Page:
Capitol Collectors Series album for sale by The Seekers was released Jul 28, 1992 on the Capitol/EMI label. The Seekers: Judith Durham, Athol Guy, Bruce Woodley, Keith Potger. Capitol Collectors Series CD music contains a single disc with 24 songs.
Features the high-fidelity SHM-CD format (compatible with standard CD players). Brand new digital remaster. A pair of modern moments from George Russell – back to back on a single CD! Stratusphunk is not "phunk", in the way you might think of "funk" – but an album that sets a whole new standard for modern jazz in the 60s – thanks to the fresh ideas of George Russell! Russell's in his best modal mode here – and there's a highly rhythmic construction to most tunes – layers that build beautifully, and which have a sharper edge than some of George's earlier work in the 50s – a balance that's better heard than described by our words, and which is completely compelling right from the start.
The Seekers are an Australian folk-influenced pop quartet, originally formed in Melbourne in 1962. They were the first Australian pop music group to achieve major chart and sales success in the United Kingdom and the United States. They were popular during the 1960s with their best-known configuration as: Judith Durham on vocals, piano and tambourine; Athol Guy on double bass and vocals; Keith Potger on twelve-string guitar, banjo and vocals; and Bruce Woodley on guitar, mandolin, banjo and vocals.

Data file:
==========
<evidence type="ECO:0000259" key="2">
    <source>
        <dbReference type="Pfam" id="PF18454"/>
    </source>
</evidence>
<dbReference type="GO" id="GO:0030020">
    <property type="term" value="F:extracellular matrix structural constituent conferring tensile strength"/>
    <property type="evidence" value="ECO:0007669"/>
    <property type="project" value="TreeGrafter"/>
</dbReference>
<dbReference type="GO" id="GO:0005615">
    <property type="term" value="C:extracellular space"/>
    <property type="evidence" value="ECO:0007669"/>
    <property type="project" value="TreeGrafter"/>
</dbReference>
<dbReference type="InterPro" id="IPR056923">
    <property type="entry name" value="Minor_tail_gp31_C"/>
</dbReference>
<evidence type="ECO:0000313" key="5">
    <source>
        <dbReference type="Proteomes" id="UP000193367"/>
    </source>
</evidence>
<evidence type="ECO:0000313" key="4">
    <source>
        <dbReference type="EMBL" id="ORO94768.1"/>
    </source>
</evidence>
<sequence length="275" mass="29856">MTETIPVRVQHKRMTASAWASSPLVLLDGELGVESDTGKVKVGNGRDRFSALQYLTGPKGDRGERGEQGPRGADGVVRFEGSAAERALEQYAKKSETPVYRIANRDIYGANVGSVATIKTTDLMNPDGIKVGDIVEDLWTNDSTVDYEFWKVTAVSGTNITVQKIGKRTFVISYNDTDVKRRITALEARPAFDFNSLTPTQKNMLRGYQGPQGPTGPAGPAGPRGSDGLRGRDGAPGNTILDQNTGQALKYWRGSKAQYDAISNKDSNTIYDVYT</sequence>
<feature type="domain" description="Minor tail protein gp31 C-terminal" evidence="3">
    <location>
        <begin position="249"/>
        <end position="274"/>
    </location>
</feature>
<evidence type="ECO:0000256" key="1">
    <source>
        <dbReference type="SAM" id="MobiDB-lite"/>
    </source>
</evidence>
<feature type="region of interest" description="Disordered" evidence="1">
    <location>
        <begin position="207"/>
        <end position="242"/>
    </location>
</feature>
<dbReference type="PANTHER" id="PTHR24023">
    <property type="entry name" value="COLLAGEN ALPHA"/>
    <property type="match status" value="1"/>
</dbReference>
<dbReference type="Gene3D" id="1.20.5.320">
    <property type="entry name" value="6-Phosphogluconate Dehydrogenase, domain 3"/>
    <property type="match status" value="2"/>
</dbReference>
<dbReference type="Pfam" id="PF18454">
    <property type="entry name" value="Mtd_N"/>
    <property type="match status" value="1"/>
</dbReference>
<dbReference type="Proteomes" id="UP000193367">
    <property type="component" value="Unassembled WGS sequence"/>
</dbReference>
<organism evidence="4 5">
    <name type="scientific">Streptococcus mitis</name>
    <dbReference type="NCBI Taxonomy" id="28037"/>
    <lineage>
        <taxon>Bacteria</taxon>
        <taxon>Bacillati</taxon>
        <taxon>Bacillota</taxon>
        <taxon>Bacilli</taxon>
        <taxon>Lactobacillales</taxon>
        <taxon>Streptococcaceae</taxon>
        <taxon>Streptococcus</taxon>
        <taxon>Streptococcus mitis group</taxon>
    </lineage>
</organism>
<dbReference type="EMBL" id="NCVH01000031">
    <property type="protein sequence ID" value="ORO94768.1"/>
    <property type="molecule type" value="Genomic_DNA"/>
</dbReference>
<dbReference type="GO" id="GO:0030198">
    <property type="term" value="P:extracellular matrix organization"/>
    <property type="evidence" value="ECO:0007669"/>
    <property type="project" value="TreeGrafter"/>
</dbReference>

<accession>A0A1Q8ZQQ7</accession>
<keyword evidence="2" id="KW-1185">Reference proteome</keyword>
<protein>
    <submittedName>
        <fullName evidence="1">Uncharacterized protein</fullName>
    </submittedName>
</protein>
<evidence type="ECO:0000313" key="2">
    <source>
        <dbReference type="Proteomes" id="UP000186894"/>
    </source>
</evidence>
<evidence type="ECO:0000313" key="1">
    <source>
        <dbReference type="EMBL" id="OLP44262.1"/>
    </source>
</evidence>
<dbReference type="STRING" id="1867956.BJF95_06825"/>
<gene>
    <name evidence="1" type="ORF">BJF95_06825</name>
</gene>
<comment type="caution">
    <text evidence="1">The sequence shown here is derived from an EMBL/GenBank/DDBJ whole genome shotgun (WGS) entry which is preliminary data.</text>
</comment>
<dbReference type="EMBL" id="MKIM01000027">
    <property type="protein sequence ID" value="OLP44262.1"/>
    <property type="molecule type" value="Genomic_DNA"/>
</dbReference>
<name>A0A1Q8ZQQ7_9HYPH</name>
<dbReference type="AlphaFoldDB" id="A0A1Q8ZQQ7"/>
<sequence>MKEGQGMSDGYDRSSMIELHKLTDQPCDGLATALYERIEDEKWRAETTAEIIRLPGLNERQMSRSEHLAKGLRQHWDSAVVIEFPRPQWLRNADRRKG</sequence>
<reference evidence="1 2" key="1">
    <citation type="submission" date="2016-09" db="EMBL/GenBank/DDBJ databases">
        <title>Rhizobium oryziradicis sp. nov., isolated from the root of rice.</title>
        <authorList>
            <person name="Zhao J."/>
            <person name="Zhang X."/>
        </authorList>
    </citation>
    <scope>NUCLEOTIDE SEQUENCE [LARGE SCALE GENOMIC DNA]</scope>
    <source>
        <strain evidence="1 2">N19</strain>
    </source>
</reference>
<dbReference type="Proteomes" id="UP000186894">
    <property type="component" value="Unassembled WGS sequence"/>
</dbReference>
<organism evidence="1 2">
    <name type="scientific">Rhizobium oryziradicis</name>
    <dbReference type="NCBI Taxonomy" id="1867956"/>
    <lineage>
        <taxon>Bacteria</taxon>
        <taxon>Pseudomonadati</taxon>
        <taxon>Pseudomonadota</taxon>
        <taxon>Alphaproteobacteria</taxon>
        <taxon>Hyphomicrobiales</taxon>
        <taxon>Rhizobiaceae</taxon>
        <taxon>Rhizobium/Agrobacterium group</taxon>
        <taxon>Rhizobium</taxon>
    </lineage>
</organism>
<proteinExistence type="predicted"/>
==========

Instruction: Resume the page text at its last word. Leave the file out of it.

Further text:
The Seekers' fourth American album was nothing out of the ordinary, for either the group or pop music in general.
Although it's difficult for those who weren't there to believe, for a short time during late 1965 and early 1966 the popularity of this singing quartet from Australia was sufficient to rival the Beatles and the Rolling Stones. The Seekers were at the head of the British Invasion's acoustic folk-rock division, right there with Peter & Gordon and Chad & Jeremy but without the personal Beatles connection of the former, and more successful than either they scored a string of number one hits in England and Top Ten successes in the U.S. that lasted into 1967, two years later than most of the rest of the British exports to America.